Blockchain for Banking News

Digital euro progress report: working on caps on CBDC holdings, fees

digital euro cbdc currency

Today the European Central Bank (ECB) published a digital euro progress report, following the decision to progress to the two-year preparation phase last October. The report gives considerable coverage to the privacy aspects of its central bank digital currency (CBDC), following up on its recent blog post on the same topic that we previously covered. It also covers several practical aspects such as calibrating holding limits, caps on fees and tenders for work.

Tenders for digital euro work

This January the ECB published a vendor call for €1.1 billion worth of contracts for five components. As part of today’s report, this process is seen as one of the main four tasks of the preparatory phase. Establishing framework agreements with suppliers will involve critical design decisions. However, the report states, “These agreements are not in any way a commitment to initiate development, but are simply a preparatory step to ensure the Eurosystem’s readiness should the development and implementation of a digital euro be warranted in the future.” According to the timeline, the ECB will select vendors in Q1 2025 and then start a second round of procurement procedures.

Digital euro holding limits

Previously the ECB floated the idea of a €3,000 holding limit for the digital euro. In today’s progress report the ECB said the final limits would be set based on the economic conditions closer to launch. However, work is progressing to come up with a methodology.

The idea is that users can make larger transactions by linking the digital euro wallet with their bank accounts. Hence, receipts above the holding limit would sweep some of the money into their bank account, and the reverse for payments. While this seems practical, it’s messy from an accounting perspective, including for end users. It’s nice to look at an account and to be able to see what you paid for rather than payments appearing in two places, but that’s by-the-by.

There’s been a lot of research on holding limits within the EU and abroad. For example, De Nederlandsche Bank (DNB) explored the transition period after launch, concluding holding limits are critical.

Commercial banks are keen to see low holding limits to avoid deposits migrating. Another report concluded that a €3,000 holding limit could see up to €739 billion in deposit outflows, but that would only be the case for 100% take up, which is unlikely. The European Banking Federation commissioned the report, which found that with a €3,000 limit and 40% take up, banks could see €8.8 billion in additional funding costs. It provided figures showing a €500 limit would be more benign.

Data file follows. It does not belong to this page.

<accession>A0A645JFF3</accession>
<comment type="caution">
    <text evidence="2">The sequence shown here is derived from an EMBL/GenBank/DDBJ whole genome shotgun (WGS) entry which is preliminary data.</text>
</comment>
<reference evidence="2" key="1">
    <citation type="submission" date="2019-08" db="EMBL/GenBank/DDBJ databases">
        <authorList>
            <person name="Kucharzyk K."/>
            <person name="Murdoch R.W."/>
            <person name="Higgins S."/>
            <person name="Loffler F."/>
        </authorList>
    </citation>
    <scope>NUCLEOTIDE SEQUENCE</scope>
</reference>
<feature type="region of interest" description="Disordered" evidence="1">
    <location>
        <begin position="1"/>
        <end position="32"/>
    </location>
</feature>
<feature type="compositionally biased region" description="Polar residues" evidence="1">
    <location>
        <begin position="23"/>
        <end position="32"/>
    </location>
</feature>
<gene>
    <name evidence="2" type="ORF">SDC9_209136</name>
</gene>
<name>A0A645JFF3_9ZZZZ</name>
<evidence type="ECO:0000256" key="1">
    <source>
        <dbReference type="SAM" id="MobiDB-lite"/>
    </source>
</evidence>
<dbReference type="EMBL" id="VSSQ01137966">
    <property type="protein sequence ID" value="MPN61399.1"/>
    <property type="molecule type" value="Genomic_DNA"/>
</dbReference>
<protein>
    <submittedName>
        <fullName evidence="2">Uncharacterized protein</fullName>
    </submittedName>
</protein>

One of the draft digital euro legislation changes transferred responsibility for holding limits from the central bank to the banks themselves. That’s likely a proposal from a member of parliament rather than coming from the ECB. While this sounds attractive for banks, it could favor non-bank payment providers who don’t need to impose limits because they’re not protecting deposits.

Merchant fees

Another contentious topic is compensation for payment service providers (PSP), including banks. The ECB won’t charge for the use of the digital euro, and consumers won’t be charged for payments. However, merchants will pay acquiring fees. In other words, their bank will charge merchant service fees. There are also costs to the consumer’s bank that made the payment. Hence, the merchant acquirer will pay the consumer bank an inter-PSP fee. The ECB plans to cap both the merchant fee and inter-PSP fee.

digital euro cbdc merchant fee caps

The ECB has provided technical input on this topic as part of the legislative process. Draft legislation was proposed in mid 2023 and there was quite a bit of activity earlier this year. However, the European elections interrupted the process. We reported earlier this month that the election outcome looks favorable for the passage of supportive digital euro legislation.